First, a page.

Joye Brown Newsday columnist Joye Brown

Joye Brown has been a columnist for Newsday since 2006. She joined the newspaper in 1983 and has

The state Department of Public Service -- in response to a savage critique of Gov. Andrew M. Cuomo's LIPA Reform Act by Comptroller Thomas DiNapoli last week -- said DiNapoli had "a greater interest in the politics than in getting to the truth."

Why? Because DiNapoli didn't show DPS the report before releasing it publicly.

OK.

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But if playing politics is a problem in DiNapoli's dissection of the reform act, what's the best way of explaining the three-year artificial freeze that New York State officials insisted be put on Long Islanders' electric rate as part of the 2013 act? That, most certainly, was politics, too.

Back then, the act contained no promises that rates would not increase. But then, there didn't need to be promises.

Because, logically, the politically mandated freeze only could be followed by the reality of rate increases.

So, can we move off into other areas now?

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Jeffrey Weir, a spokesman for PSEG Long Island, which LIPA hired to be LI's electric service provider, Saturday challenged DiNapoli's report, in a statement, which said, in part: "Since taking over operations for our customers, we have delivered best-in-class reliability, improved our storm response, improved our call center capability, exceeded energy efficiency and renewable targets and improved our J.D. Power customer satisfaction score by 52 points, becoming the most improved large utility in the country."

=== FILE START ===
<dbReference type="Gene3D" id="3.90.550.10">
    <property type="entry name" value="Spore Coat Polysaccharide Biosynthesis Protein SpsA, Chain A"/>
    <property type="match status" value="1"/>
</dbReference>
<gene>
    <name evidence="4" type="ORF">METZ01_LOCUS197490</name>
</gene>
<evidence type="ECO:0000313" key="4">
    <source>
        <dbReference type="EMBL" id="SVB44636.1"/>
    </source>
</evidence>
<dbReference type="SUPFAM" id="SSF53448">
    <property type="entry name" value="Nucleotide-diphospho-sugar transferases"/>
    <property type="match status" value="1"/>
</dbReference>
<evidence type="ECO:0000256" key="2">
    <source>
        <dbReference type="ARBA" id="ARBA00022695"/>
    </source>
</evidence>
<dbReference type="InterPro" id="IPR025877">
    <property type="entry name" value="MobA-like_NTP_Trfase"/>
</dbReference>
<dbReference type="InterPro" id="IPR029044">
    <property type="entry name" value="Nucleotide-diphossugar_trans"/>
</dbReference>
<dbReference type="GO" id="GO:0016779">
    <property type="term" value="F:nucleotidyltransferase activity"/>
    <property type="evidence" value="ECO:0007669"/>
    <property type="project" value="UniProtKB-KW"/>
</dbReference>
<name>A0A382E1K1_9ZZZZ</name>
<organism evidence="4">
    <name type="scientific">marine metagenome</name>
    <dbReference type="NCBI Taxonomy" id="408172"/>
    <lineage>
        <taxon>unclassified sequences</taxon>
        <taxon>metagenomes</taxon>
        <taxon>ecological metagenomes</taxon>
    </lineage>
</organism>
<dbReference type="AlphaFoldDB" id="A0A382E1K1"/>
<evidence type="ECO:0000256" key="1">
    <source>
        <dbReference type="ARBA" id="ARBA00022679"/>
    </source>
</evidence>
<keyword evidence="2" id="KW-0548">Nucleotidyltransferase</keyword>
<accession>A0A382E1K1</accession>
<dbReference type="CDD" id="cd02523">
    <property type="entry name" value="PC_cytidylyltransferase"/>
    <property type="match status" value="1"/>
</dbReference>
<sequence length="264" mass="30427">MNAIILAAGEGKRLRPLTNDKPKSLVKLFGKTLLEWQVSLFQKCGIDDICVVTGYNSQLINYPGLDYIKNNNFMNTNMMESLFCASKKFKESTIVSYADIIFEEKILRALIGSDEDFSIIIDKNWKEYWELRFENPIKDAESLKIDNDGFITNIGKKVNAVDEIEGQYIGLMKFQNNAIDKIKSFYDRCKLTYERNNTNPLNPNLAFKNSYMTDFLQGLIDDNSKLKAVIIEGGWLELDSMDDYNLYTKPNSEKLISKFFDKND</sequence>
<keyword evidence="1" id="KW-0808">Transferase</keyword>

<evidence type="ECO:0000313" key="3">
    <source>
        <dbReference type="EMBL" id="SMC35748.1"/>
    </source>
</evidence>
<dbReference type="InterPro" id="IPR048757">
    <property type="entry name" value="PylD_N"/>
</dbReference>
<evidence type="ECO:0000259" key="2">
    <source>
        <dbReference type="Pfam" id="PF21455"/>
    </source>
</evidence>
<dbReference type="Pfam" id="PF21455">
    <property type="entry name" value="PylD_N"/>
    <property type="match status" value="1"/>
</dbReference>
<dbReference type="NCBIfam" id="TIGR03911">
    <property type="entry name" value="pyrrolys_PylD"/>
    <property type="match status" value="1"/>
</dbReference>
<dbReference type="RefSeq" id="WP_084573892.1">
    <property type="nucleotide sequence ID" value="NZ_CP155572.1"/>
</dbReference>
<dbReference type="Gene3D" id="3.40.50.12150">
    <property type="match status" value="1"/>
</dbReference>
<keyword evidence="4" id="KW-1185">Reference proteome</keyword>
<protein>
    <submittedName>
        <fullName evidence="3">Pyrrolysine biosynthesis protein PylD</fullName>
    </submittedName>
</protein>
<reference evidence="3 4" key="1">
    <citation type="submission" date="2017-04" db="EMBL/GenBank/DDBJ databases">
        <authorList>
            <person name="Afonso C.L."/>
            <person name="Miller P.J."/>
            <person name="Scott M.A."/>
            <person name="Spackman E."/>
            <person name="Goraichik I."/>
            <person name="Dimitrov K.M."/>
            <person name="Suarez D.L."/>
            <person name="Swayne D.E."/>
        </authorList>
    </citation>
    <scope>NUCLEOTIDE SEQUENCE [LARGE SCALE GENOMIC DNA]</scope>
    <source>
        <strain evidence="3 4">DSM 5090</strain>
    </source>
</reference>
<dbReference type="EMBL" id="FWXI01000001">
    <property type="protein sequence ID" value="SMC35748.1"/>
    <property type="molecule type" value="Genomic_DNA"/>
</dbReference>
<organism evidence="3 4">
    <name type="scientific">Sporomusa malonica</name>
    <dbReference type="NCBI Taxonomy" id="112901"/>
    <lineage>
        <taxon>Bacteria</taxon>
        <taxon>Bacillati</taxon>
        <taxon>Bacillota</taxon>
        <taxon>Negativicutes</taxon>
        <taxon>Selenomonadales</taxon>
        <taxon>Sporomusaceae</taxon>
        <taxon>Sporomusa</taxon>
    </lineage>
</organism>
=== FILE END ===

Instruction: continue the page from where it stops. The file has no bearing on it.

Still, DiNapoli's assessment remains important because it provides a view from a distance of what else the LIPA act has wrought.

Well, maybe not from so far a distance -- DiNapoli, a Democrat from Great Neck Plaza, is a Long Islander. And his critique includes some issues that LIPA critics, over the period the act was jammed through, predicted.

The act froze rates and was supposed to help stabilize them. But now, as DiNapoli points out, there's a pending request to push rates higher, via multiple years of increases, which has the AARP and some elected officials crying foul.

Some of those proposed increases come as a result of what DiNapoli called "new categories," which also might be paraphrased as "new opportunities," to push already high customer bills higher.

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One expense ratepayers will bear is the cost of a new Long Island DPS office, which -- unlike the way state review operated before the reform act, when LIPA came under ultimate oversight by the state Public Service Commission -- only has the power to "review and recommend" rather than issue "rulings." The result in some areas, as DiNapoli pointed out, " . . . is less transparency and accountability from their electric service provider."

And remember LIPA's debt -- the ratepayers' albatross -- which Cuomo's reform was supposed to ease by "[starting] the process of reducing the overall debt burden"?

That's not happening, either.

LIPA officials have said that the authority will borrow $300 million to $400 million a year over several years -- pushing LIPA's debt to $8.3 billion from $7.6 billion by 2018.

In short, LIPA's reform, according to DiNapoli, is shorting Long Island customers.

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In rate and debt increases.

Lack of transparency.

And a lack of accountability.

All of which are good and important things for customers to know -- no matter how much the state on Friday praised the act.

DiNapoli labeled his report "A Public Authority in Transition."

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What's left unanswered, however, is "to what?"